MAS.630 Affective Computing Fall 2015
|Room & Time:|
Picard, R.W. (2000). Affective Computing. The MIT Press.
Calvo, R.A., D'Mello, S.K., Gratch, J., and Kappas, A. (2015). The Oxford Handbook of Affective Computing. Oxford University Press.
Other readings will be handed out as needed.
Class Schedule (Subject to Change):
1. Tuesday Sep 15
Introduction to Affective Computing &
The Challenge of Mood Measurement and Forecasting
2. Tuesday Sep 22 Affect Recognition, Part 1
3. Tuesday Sep 29 Students Present on 2-3 "Rough Project Ideas"
4. Tuesday Oct 6 Sensing Emotion Directly and Indirectly
Project Proposal Plan Due - Picard will plan to
give you personalized feedback on your plan by Oct 14
(Tuesday Oct 13 - No Class - Monday Schedule of Classes at MIT)
5. Tuesday Oct 20 Affective Technology Interaction & Empathy
6. Tuesday Oct 27 State of the art facial expression recognition
and what it tells us about emotion, Dr. Dan McDuff, Director of Research, Affectiva, and Research Affiliate MIT.
7. Tuesday Nov 3 Project Presentations: Background and Design
8. Tuesday Nov 10 Stress recognition and relief, Dr. Javier Hernandez
9. Tuesday Nov 17 Ethical issues related to affective computing.
10. Tuesday Nov 24 Grab bag of AC topics.
11. Tuesday Dec 1 Final Project Presentations & Discussion
12. Tuesday Dec 8 Final Project Presentations & Celebration
Sample Topics - Final topics will be selected with input from this year's class:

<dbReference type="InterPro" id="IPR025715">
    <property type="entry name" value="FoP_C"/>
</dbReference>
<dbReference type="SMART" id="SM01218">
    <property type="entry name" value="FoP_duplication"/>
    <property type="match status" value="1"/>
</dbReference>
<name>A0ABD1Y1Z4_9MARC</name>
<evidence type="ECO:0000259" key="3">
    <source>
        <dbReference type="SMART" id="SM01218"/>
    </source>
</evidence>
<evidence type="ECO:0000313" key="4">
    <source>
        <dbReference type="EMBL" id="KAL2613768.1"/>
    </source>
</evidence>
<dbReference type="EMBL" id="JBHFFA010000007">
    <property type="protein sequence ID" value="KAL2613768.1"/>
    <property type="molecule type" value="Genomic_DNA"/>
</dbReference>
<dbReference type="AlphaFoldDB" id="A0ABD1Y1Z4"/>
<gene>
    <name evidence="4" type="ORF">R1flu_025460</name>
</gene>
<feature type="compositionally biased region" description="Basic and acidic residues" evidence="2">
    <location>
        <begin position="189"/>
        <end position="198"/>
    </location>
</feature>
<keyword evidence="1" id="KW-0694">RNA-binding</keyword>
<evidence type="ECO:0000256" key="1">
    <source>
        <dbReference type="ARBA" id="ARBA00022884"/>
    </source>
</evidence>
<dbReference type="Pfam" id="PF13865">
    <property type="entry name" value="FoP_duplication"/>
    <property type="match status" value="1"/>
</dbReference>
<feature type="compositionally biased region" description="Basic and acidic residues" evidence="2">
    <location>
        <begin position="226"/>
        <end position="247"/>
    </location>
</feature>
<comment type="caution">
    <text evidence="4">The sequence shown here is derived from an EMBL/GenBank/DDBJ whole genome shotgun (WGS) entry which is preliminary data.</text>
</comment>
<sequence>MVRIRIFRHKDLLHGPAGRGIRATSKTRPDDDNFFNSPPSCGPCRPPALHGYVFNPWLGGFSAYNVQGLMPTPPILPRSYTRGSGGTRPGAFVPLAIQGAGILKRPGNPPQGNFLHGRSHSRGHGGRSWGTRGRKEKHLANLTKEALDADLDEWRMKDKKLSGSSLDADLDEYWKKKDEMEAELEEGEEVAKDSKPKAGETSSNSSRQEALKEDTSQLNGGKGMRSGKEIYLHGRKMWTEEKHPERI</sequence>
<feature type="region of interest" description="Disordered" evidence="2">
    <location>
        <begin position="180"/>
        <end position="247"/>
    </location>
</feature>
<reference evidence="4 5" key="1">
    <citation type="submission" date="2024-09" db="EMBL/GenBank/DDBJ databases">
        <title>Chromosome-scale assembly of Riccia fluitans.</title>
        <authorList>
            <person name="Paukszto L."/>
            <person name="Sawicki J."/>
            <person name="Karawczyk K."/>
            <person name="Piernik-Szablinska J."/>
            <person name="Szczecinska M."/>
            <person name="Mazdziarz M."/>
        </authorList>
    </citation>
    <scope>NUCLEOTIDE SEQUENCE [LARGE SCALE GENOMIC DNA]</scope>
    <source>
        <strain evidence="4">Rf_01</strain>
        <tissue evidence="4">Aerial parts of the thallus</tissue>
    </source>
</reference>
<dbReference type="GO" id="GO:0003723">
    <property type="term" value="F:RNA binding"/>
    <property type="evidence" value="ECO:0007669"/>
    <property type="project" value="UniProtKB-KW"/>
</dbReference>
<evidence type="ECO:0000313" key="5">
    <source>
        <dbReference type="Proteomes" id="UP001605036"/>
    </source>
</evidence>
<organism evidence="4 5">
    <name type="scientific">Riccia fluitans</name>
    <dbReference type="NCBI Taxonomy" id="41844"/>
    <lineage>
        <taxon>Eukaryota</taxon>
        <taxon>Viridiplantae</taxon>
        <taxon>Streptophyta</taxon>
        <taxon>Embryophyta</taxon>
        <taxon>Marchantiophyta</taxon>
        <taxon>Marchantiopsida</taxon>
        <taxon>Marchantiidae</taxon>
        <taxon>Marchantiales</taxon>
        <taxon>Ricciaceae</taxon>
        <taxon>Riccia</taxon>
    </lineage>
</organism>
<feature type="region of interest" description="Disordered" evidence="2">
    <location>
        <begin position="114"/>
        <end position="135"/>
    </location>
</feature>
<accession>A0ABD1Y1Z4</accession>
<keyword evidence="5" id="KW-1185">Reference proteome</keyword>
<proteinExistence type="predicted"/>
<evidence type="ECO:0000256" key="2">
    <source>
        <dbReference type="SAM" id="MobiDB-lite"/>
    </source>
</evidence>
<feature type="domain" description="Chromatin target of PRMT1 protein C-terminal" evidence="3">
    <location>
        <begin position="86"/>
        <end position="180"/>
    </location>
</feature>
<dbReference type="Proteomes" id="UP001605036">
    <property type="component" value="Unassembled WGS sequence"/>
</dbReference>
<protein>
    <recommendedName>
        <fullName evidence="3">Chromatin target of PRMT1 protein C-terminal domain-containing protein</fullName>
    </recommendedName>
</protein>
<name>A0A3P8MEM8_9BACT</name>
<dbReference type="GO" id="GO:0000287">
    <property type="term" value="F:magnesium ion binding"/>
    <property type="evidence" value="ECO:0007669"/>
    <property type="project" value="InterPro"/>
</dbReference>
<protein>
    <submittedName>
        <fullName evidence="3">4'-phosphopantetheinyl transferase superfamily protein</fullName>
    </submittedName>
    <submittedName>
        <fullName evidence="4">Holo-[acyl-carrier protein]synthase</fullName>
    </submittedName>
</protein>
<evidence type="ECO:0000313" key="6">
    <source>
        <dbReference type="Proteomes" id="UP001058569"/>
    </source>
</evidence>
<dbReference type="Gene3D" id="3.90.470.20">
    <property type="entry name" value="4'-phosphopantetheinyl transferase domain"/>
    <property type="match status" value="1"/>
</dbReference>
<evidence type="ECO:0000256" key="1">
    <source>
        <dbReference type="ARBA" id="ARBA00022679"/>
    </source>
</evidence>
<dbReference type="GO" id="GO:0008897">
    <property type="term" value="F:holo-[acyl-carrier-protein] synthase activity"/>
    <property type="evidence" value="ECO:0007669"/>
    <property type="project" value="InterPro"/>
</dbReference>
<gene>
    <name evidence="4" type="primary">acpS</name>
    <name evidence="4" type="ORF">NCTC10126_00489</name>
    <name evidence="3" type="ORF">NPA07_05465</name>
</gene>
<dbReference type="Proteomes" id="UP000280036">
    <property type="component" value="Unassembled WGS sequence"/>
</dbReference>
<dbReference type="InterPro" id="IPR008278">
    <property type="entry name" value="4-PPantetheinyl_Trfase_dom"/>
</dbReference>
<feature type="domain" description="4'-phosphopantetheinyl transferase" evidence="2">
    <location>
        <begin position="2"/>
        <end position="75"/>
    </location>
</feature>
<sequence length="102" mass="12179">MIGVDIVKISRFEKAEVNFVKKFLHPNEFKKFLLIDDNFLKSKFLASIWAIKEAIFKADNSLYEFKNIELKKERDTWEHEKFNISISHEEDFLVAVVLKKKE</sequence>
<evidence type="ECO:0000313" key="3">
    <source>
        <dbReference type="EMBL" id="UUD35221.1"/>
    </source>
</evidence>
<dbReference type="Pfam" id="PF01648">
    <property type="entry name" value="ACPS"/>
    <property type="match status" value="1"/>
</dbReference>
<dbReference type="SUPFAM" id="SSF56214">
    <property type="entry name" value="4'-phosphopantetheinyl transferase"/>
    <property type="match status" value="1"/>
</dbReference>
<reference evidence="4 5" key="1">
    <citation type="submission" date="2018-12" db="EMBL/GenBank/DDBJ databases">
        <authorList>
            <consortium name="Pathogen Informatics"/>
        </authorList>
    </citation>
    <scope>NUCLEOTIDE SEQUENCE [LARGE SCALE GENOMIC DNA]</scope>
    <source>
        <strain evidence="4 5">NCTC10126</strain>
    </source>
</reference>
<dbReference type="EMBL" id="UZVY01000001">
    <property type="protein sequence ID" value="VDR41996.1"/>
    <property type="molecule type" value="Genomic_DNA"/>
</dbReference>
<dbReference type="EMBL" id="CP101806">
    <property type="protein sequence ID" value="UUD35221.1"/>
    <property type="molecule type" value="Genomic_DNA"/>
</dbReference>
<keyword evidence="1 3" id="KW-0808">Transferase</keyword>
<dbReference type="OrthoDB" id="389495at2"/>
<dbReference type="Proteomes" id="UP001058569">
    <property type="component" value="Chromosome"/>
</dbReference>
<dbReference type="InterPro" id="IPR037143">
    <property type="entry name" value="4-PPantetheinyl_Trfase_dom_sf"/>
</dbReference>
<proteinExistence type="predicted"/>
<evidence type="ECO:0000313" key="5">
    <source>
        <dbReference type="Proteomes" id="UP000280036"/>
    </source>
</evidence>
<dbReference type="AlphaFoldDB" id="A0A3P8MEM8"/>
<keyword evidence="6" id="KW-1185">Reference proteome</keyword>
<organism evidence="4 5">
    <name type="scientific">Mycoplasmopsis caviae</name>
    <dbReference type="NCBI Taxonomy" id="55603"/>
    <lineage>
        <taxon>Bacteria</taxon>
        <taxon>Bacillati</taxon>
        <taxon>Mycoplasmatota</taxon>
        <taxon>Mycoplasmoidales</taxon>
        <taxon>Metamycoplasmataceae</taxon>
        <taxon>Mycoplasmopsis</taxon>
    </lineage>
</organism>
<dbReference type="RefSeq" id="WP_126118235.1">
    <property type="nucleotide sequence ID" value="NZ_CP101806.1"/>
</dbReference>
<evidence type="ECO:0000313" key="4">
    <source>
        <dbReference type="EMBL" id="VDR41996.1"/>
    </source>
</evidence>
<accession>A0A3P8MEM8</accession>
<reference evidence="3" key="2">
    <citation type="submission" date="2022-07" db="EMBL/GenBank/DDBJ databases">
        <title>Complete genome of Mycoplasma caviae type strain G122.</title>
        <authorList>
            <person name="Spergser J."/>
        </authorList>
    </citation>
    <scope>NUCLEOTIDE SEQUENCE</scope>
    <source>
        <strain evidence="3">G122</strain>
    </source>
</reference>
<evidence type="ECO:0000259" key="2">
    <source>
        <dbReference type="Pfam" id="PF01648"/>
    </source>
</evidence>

Emotionally Intelligent Human Computer Interaction
Emotion and Perception, Decision-making, and Creativity
Emotion and Learning
Physiology of Emotion
Neuroscience Findings Related to Emotion
Affect Recognition by Machines (incl. wearable systems)
Communicating Frustration/Stress in Autism and in Customer Experience
Responding to User Emotion to Reduce User Frustration
Robots/Agents that "have" Emotion
Emotion and Behavior
Expression of Emotion by Machines/Agents/Synthetic characters
Philosophical, Social, Ethical Implications of Affective Computing
Machine/Mobile Empathy and Emotional Support
Lie Detection and Stress Detection
20% Classroom participation
35% Weekly ssignments (reading/response)
45% Project and presentation
You will be required to complete a
project for the course. Initial project ideas will be presented
on Tues Sep 29 in class. By Oct 6, your project plan is
due. Project progress presentations will occur
on Tuesday Nov 3.
***Attendance on project proposal and final project
presentation days is required***
Attendance counts substantially toward
your class participation grade. You will learn A LOT from
engaging with each others' projects so make sure to be in town!
2013 Project Examples,
2011 Project Examples,
2008 Project Examples,
2005 Project Examples.
COUHES for Class Projects: All projects that involve research on human
participants must have the prior approval of the MIT Committee on the
Use of Humans as Experimental Subjects (COUHES). If you can piggyback
on a current COUHES protocol, that is fastest/easiest. If not, you
need to MOVE FAST to submit a COUHES application because the fall COUHES meeting
dates require applications to be in by either Sep 24 for approval
by their meeting on Oct 15, or submitted by Oct 27 for their meeting
on Nov 19. Moreover, the Media Lab (Linda Peterson, Mitch Resnick, or
Pattie Maes) asks to have it a week earlier; they must sign off in
advance before you can submit to COUHES. Also, before it can be
approved you must pass your "CITI
If you've never done a COUHES application, you should start this more
than two weeks before the deadline. Please plan to meet
w/Prof. Picard to brainstorm project ideas as soon as possible. Let's
work together to help you have a positive experience and a successful